Saturday served up interesting contrasts between some of indie and alternative rock’s more influential figures and the acolytes they spawned, and at times the difference in sheer quality was staggering. Underneath the sweltering afternoon sun it was one of those cases where you think to yourself, what hath Broken Social Scene wrought, and fittingly Kevin Drew, primary voice of the beloved Toronto band, kicked off the day with a spirited solo set that focused primarily on his latest solo album, but made the early arrivers happy with a concluding acoustic performance of “Superconnected.” Immediately after, however, came a series of bands that try to follow in the footsteps of Broken Social Scene and Arcade Fire, but minus the passion and creativity.
South African brothers Kongos showed great creativity on their lone hit “Come With Me Now,” but the rest of their set failed to live up to that promise, awash in lightweight reggae. Local Natives derive themselves primarily from the pop-oriented side of Broken Social Scene, but came across as drowsy and milquetoast, while Volcano Choir came close to replicating the roaring, droning, psychedelic side of BSS, but, again, suffered from a severe lack of dynamics. Meanwhile, across the grounds, Ingrid Michaelson’s highly anticipated set was a last-minute cancellation, casting a pall over the intensely humid afternoon, concertgoers scurrying into the shade for a respite from the heat.
The day urgently needed a dose of actual rock ’n’ roll, and thankfully a handful of artists delivered in a huge, huge way. Led by the heroic Laura Jane Grace, Against Me! proved yet again why they’re a supreme live act with a raucous 45 minutes of raw, melodic punk rock highlighted by selections from this year’s triumphant Transgender Dysphoria Blues. Singer-songwriter Serena Ryder, hugely popular among mainstream Canadian audiences, was her charismatic, ebullient self, not to mention versatile, unleashing the odd power chord from her Gibson Flying V. Meanwhile, the inimitable Modest Mouse, in the midst of a victory lap summer tour, sounded as taut, not to mention rich, as ever.
However, the afternoon belonged to HAIM, who schooled nearly every band that played before them, as sisters Danielle, Este, and Alana were positively transcendent, performing spot-on renditions of highlights from last year’s debut Days Are Gone, and showing astonishing versatility covering Fleetwood Mac’s “Oh Well” and Beyonce’s “XO.” The thousands in attendance were starved for some sort of galvanizing music, and Haim nailed it after several hours of musical mediocrity.
The main stage was also in desperate need of diversity, and J Cole brought just that with a scorching, immensely likeable hour-long set that attracted a huge, fun-loving crowd, his thunderous beats accentuated marvelously by guitar, drums, and back-up singers, the entire venue singing along to his hit tune “Work Out.”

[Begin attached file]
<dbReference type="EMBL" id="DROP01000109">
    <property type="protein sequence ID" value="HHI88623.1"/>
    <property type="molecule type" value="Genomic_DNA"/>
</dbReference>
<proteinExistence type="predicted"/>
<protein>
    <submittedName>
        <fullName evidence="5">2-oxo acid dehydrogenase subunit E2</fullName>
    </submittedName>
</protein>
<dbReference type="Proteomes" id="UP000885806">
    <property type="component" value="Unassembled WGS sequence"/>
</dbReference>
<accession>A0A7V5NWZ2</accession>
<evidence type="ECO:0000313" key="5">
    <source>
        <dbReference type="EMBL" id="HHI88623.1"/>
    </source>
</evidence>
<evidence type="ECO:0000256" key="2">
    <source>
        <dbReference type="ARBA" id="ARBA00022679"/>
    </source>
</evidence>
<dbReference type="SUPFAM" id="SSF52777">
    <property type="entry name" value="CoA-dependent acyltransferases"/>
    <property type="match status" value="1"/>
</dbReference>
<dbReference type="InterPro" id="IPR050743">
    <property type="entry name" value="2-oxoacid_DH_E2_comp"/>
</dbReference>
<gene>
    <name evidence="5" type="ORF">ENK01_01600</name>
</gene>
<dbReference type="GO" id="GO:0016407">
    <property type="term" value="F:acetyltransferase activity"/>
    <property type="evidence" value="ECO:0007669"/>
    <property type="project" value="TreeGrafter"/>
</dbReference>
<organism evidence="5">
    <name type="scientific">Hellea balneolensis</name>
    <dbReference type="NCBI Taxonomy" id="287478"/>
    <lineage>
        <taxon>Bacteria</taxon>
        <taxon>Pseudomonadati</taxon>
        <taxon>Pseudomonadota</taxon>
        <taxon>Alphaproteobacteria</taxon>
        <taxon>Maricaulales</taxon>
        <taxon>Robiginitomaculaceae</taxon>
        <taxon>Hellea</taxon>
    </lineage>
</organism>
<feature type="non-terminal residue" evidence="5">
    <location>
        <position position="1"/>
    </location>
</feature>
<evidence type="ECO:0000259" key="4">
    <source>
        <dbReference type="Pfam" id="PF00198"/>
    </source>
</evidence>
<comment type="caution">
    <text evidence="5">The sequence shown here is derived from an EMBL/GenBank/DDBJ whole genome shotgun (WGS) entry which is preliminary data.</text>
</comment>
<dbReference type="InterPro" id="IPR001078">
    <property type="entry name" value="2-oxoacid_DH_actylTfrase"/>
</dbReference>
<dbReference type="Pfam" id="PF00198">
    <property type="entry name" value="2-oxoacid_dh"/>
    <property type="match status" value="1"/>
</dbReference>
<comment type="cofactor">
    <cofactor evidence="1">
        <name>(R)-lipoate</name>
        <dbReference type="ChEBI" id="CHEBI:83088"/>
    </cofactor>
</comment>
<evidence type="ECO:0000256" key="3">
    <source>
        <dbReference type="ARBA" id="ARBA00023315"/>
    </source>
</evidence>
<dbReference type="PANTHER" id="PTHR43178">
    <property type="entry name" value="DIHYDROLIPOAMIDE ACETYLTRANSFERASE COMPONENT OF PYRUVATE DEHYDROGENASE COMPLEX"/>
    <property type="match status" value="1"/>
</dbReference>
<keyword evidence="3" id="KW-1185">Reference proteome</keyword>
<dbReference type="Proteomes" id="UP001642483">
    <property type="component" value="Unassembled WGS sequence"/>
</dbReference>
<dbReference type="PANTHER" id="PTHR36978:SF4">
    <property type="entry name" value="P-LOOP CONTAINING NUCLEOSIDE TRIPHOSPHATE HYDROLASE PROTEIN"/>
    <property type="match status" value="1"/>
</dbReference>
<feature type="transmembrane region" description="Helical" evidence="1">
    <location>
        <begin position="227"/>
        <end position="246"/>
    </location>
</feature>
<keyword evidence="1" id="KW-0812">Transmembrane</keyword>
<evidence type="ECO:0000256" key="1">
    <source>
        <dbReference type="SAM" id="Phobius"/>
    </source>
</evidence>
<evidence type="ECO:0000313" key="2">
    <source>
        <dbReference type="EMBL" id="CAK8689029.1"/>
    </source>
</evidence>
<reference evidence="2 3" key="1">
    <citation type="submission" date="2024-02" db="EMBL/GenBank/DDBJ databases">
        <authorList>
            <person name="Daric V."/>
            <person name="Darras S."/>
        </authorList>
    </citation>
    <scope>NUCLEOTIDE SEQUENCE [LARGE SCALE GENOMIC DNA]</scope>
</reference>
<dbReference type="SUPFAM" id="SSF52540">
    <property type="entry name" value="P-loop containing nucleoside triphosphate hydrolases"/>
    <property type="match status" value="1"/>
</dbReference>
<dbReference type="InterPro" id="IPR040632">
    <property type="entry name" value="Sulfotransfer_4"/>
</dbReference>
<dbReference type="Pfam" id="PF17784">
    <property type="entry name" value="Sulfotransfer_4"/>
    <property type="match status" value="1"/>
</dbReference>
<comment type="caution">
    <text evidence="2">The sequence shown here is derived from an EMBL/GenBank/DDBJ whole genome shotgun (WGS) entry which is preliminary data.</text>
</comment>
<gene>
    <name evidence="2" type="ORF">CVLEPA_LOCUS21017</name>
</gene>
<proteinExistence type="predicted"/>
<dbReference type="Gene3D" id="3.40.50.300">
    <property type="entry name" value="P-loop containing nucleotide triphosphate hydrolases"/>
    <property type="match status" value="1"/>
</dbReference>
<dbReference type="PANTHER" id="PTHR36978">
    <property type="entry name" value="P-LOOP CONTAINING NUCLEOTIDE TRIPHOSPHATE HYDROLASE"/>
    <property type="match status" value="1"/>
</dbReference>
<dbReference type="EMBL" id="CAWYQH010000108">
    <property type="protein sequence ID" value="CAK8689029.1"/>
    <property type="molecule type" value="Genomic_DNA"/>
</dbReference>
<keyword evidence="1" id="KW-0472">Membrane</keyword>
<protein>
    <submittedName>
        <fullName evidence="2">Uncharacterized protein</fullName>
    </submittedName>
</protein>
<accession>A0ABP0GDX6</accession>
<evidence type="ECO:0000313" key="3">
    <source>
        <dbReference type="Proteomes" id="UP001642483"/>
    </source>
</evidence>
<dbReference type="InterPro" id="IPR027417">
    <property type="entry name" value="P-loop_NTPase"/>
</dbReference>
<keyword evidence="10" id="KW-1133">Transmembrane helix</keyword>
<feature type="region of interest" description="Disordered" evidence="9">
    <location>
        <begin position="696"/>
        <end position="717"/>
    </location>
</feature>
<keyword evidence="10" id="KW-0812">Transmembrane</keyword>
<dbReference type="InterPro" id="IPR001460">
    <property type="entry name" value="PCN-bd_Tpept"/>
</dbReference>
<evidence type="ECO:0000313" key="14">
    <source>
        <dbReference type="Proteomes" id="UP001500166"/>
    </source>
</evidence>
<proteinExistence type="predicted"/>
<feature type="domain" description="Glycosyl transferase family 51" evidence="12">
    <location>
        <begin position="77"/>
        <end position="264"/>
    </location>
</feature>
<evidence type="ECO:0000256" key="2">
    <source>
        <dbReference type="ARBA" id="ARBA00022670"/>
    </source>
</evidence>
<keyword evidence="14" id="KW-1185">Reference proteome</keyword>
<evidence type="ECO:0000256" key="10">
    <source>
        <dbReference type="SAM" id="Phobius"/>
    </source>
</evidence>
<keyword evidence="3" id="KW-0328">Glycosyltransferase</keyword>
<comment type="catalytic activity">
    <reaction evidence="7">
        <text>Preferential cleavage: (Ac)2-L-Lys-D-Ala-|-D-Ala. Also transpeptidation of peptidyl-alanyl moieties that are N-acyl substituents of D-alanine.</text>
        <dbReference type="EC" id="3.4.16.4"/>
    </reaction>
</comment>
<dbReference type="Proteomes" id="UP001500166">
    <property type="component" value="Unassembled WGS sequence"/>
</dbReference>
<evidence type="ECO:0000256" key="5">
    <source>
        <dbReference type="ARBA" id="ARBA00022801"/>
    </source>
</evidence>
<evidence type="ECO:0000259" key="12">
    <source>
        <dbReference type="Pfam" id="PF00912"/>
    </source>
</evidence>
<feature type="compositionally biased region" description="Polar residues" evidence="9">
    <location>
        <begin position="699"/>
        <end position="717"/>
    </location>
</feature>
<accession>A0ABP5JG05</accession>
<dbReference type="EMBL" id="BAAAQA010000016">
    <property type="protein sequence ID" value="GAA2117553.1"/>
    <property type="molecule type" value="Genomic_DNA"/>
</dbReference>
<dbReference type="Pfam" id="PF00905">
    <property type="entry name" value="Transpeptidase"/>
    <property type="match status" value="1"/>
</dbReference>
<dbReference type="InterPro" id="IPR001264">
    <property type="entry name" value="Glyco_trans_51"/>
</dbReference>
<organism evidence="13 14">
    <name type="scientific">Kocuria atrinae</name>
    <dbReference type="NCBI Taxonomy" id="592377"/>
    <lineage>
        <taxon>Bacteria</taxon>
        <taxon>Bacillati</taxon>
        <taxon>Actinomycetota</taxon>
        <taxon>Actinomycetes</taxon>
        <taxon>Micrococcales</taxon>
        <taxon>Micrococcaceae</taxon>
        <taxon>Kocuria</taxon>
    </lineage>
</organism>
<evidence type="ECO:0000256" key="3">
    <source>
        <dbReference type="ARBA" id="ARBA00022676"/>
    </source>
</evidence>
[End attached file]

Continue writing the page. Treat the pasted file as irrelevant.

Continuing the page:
As soon as J Cole ended, the mighty Nick Cave & The Bad Seeds kicked straight into a stunning display of gothic blues. Restricted to only an hour, Cave and his mates stuck primarily to the classics, the tall, imposing singer confronting the crowd during “From Her to Eternity” and “Tupelo.” Complemented by the searing noise created by guitarist/violinist Warren Ellis, “The Mercy Seat” and “Stagger Lee” were master classes in the blues, chaotic, pontificating, apocalyptic.
In direct contrast, capping off a day of contrasts, was Jack White, whose headlining set drew the day’s biggest crowd, which erupted every time he and his crack backing band launched into a White Stripes classic. The problem was, however, is that despite having supremely talented musicians behind him, the magic of those beloved tunes has been stripped away, feeling like slick, sterile cover versions. Without that manic chemistry and telepathy he had with former partner in crime Meg White, Jack White has fully ventured into “dad rock” territory, making very competent, rustic blues rock, but in so doing has lost any edge his music had with his former band. Coming on the heels of Nick Cave’s titanic performance, White felt disappointingly safe.
Sunday, on the other hand, brimmed with positivity and excitement as Parc Jean-Drapeau quickly filled much earlier than the previous two days, the weather less punishing, the mood relaxed and upbeat. Canadian acts set the stage early on, Matt Mays and Hey Rosetta! Affably playing on the headlining stages, while across the way at the Green Stage Montreal artist Caila Thompson-Hannant, better known as Mozart’s Sister, had her dulcet electro-pop reverberating through the trees, her minimalist, Grimes-meets-Junior Boys compositions concise yet atmospheric.